Adjacency patterns: one viewpoint.
The dot density map.It is interesting to consider how to use a GIS to do some analysis of mapped information--using a bit of creative effort. - Dot density maps: layer of randomization, layer of observation--scale change; absolute representation (1 dot represents 1000 people) and relative representation (1 dot represents 0.1% of the population of the state). Use ArcView.
- The concept of clustering is tied to scale.
- Equal Area Projections and dot density maps--one way to look for clustering in geographic space.
- Select a distribution that can usefully be represented as dot scatter--such as population.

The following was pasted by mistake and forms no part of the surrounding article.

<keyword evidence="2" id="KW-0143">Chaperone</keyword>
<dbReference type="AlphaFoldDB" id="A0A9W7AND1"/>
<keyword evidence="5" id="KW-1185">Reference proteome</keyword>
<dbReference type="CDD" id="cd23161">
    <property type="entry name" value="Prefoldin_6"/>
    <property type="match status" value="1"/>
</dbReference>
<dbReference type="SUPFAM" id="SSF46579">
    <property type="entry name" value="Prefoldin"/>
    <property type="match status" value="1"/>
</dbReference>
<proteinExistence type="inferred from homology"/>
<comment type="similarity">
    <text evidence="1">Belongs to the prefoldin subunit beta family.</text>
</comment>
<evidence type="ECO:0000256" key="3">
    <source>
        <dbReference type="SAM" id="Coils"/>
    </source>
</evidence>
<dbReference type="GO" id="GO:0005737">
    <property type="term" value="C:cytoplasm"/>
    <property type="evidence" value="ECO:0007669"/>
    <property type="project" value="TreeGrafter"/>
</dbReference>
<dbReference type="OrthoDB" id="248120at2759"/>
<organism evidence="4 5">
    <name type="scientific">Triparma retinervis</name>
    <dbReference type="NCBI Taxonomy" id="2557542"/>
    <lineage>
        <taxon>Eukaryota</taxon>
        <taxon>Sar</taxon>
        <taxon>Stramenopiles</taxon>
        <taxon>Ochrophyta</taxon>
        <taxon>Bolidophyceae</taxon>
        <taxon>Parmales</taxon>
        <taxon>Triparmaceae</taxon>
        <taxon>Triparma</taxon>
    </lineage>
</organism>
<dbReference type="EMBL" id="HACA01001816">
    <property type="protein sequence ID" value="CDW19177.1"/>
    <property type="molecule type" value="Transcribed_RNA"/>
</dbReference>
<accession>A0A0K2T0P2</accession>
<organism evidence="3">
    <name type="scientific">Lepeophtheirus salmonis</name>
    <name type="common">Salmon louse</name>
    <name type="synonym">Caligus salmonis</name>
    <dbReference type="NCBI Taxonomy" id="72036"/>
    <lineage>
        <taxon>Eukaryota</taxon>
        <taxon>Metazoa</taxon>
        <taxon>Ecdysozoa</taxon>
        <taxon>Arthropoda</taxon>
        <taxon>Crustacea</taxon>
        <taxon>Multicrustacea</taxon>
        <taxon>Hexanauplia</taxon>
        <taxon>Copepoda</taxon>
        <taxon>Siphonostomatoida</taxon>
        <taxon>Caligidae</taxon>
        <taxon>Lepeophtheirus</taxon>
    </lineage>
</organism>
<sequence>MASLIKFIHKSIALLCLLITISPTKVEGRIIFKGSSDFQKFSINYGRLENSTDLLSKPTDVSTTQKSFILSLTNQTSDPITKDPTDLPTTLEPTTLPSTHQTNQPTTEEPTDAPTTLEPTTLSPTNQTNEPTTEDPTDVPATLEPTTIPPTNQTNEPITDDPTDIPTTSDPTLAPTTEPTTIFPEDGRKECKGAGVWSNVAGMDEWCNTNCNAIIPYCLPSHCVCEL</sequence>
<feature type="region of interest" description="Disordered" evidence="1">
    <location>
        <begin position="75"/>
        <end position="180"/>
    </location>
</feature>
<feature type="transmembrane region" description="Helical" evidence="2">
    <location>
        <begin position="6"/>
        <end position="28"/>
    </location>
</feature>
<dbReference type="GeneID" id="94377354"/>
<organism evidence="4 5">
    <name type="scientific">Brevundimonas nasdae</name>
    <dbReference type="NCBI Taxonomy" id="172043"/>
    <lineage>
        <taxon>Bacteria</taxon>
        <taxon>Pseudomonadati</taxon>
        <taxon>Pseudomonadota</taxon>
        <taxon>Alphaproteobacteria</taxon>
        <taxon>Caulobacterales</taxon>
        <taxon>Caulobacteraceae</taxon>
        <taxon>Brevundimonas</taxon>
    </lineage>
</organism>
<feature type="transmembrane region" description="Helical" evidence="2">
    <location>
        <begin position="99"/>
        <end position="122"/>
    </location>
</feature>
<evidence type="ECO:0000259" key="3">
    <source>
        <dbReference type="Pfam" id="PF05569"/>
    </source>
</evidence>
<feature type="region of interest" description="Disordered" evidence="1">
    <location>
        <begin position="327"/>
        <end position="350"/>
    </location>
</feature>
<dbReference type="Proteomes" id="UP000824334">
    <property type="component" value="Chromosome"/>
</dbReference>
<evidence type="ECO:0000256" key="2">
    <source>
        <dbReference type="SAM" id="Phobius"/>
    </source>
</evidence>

- Then, choose polygonal nets of at least two different scales--such as state and county boundaries.
- Let the map with the smallest spatial units (counties) be used as the randomizing layer--the dot scatter is spread around randomly within each unit.
- View the scatter through polygons (states) that are larger than are those of the randomizing layer (counties). Map 1 shows the results of removing the county boundaries; Map 2 shows the national picture with state boundaries; and, Map 3 views the dot scatter through the national border lens. The clustering of dots at the state level means something; at the county level it is merely random.
- Select an equal area projection (such as an Albers Equal Area Conic for the U.S.).
- Because the underlying projection is an equal area projection, a unit square (or other polygon) may be placed anywhere on the map and comparisons made between one location and another. Indeed, urban or rural measures might be held up to a value associated with similar polygon tossed out randomly.
How to Lie with Maps, University of Chicago Press. |